Philips In Talks With DOJ Over Breathing Machine Recalls
After being subpoenaed by the US Department of Justice in April, Philips says it is negotiating with the department on a consent decree addressing numerous recalled breathing devices made by Philips Respironics.
After recalling millions of its breathing devices in June 2021, Philips is now in negotiations with the US Department of Justice (DOJ) on a consent decree.
The negotiations, Philips announced in a press release, followed the US Food and Drug Administration inspecting some of the company’s facilities in 2021 and subsequent inspectional observations.
In July, the DOJ, acting on behalf of the FDA, began discussions with Philips regarding the terms of a proposed consent decree to resolve the identified issues.
On 8 April, Philips Respironics received a subpoena from the DOJ to provide information related to events leading to the Respironics recall.
The company’s recall included numerous bi-level positive airway pressure (BiPAP), continuous positive airway pressure (CPAP), and other mechanical ventilator devices due to the risk that users could inhale degraded sound abatement foam. The FDA, which labelled the recall class I, said it had received thousands of adverse event reports associated with the breathing devices between April 2021 and April 2022, including 124 deaths. (Also see "Philips Breathing Machines Recall: 21,000+ Adverse Events Reported To FDA In 1 Year" - Medtech Insight, 20 May, 2022.)
The recall now includes 5.5 million devices, most of which are the company’s first generation DreamStation breathing machines.
In the meantime, the company says it continues to make progress in repairing and replacing the recalled devices.
As of 30 June, according to the company, Philips Respironics has produced a total of approximately 2.8 million repair kits and replacement devices to customers and expects to complete around 90% of the production and shipments to customers in 2022.
The company also reports progress in its comprehensive test and research program to assess possible health risks.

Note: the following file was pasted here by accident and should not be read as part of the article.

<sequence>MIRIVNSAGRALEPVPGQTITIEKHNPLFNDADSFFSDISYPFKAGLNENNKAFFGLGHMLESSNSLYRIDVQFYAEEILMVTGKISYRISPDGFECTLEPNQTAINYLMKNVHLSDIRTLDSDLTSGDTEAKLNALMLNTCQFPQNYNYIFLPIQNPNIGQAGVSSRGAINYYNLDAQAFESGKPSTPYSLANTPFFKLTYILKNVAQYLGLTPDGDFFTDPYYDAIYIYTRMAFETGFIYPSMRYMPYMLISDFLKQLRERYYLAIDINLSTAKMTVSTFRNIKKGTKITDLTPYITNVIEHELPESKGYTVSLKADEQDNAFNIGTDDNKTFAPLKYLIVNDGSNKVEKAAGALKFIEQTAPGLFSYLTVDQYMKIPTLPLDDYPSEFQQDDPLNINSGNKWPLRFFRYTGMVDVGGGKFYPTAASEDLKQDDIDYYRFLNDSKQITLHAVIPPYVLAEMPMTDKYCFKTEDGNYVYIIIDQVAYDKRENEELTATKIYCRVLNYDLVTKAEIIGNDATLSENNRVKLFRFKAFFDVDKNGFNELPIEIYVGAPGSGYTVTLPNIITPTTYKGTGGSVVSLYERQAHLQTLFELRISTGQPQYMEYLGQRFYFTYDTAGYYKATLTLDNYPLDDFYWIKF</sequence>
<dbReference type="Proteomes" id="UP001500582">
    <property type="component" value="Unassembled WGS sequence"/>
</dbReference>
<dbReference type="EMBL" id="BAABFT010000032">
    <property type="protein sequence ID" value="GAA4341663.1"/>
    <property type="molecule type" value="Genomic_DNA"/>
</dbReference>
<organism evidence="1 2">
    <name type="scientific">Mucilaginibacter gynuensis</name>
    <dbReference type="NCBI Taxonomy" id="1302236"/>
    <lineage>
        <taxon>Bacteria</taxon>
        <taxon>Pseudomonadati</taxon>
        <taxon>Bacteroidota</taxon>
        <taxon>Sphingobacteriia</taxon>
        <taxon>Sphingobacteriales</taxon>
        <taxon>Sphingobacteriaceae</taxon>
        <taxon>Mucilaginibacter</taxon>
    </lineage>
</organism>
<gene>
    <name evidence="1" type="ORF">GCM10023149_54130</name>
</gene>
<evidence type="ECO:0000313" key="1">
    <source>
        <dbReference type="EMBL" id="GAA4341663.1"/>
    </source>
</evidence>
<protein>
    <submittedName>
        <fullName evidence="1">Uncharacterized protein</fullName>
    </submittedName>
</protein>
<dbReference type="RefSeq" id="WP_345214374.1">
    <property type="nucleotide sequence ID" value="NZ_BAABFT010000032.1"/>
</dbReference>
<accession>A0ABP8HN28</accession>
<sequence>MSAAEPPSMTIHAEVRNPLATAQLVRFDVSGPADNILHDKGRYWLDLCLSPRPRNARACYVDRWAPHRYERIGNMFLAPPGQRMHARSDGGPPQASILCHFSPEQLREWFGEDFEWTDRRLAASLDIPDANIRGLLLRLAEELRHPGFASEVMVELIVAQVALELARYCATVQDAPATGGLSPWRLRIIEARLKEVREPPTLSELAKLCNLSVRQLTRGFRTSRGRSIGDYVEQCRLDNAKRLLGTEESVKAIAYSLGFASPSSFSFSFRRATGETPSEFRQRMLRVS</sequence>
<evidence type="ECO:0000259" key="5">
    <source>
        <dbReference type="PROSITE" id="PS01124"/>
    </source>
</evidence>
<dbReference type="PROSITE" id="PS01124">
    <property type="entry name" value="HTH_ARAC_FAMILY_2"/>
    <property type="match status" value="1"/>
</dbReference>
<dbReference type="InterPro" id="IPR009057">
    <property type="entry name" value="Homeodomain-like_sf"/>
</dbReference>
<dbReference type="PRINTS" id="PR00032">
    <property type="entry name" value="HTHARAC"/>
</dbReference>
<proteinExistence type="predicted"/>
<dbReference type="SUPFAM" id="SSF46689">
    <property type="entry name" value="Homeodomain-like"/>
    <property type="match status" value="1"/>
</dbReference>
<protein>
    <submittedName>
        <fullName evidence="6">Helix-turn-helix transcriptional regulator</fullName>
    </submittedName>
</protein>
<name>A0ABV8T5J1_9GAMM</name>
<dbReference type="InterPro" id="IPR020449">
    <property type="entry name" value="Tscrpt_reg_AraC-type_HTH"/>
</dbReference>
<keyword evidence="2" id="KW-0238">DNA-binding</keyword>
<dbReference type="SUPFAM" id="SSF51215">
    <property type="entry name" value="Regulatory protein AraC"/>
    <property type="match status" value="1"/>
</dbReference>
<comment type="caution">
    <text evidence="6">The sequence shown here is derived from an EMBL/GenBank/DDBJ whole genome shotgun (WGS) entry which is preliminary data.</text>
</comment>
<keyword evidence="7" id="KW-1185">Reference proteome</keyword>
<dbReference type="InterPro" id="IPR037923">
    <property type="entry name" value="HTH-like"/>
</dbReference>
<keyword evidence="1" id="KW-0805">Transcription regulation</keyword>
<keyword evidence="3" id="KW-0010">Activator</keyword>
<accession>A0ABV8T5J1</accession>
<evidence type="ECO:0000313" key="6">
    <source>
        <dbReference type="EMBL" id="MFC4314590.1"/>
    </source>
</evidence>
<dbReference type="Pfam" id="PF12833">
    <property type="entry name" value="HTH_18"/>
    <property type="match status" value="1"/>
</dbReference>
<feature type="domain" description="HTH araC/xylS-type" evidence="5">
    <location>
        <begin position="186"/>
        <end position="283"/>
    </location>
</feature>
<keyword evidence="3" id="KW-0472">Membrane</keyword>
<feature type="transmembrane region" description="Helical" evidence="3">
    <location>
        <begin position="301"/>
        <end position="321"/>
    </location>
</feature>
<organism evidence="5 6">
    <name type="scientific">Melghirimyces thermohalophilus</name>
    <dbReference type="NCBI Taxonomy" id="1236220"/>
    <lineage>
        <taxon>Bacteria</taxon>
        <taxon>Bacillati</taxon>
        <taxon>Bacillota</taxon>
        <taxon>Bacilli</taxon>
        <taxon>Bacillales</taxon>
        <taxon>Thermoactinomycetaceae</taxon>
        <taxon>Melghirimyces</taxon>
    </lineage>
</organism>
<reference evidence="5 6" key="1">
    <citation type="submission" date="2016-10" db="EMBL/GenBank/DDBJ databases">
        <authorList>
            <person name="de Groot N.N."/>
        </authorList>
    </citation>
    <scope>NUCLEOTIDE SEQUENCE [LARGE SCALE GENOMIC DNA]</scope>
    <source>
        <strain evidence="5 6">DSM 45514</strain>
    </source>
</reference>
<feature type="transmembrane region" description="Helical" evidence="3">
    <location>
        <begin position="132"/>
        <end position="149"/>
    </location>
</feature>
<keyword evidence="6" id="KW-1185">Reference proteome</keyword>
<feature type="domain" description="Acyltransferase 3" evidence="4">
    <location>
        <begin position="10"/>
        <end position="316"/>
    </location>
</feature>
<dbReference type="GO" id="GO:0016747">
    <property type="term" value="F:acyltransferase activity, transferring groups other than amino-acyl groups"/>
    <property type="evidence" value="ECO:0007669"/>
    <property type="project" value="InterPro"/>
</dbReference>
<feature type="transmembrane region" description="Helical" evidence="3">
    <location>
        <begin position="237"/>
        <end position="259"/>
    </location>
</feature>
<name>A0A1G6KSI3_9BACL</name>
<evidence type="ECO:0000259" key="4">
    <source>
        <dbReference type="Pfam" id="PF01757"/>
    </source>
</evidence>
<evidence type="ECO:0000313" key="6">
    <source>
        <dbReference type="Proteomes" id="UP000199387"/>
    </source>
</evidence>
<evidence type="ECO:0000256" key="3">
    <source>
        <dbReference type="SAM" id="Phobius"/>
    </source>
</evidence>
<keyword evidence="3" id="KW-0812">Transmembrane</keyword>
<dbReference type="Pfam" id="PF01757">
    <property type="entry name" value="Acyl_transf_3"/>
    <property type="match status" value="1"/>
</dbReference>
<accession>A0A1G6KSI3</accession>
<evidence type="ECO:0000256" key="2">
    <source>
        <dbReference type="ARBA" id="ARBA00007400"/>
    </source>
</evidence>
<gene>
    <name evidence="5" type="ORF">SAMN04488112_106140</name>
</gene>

“The test results to date for the first-generation DreamStation devices, which represent the majority of the registered affected devices, are very encouraging,” Philips says. “They show a very low prevalence of visible foam degradation, and new and used first-generation DreamStation devices passed volatile organic compound and respirable particulate emission testing.”
The issue with the recalled devices has been at times intense. In March 2022, the FDA sent a stern letter to Philips warning the company that it needed to do a much better job informing customers about the problems with the devices as some users of the devices were unaware of the associated risks. (Also see "FDA Orders Philips To Bolster Communications Around Recalled Breathing Machines, Calls Notification Efforts ‘Inadequate’" - Medtech Insight, 10 Mar, 2022.)
That, however, wasn’t the company’s first rebuke.
In August 2021, US Senator Richard Blumenthal, D-CT, sent a letter to Philips demanding answers about the recall and why many patients had not received repair kits or replacements months after the recall and why some were not even made aware of the status of their devices. (Also see "Senator To Philips CEO: Fork Over Info On Class I Recall Of Sleep, Ventilator Devices – Pronto" - Medtech Insight, 25 Aug, 2021.)
In a message on the company’s second-quarter earnings report, Philips CEO Frans van Houten addressed the recall, stating: “We know how important the affected devices are to patients and are working very hard to get a resolution to them as fast as we can.”
Beyond that, the company said in an email to Medtech Insight it was unable to provide further comment “given the early stages and confidentiality of the discussions.”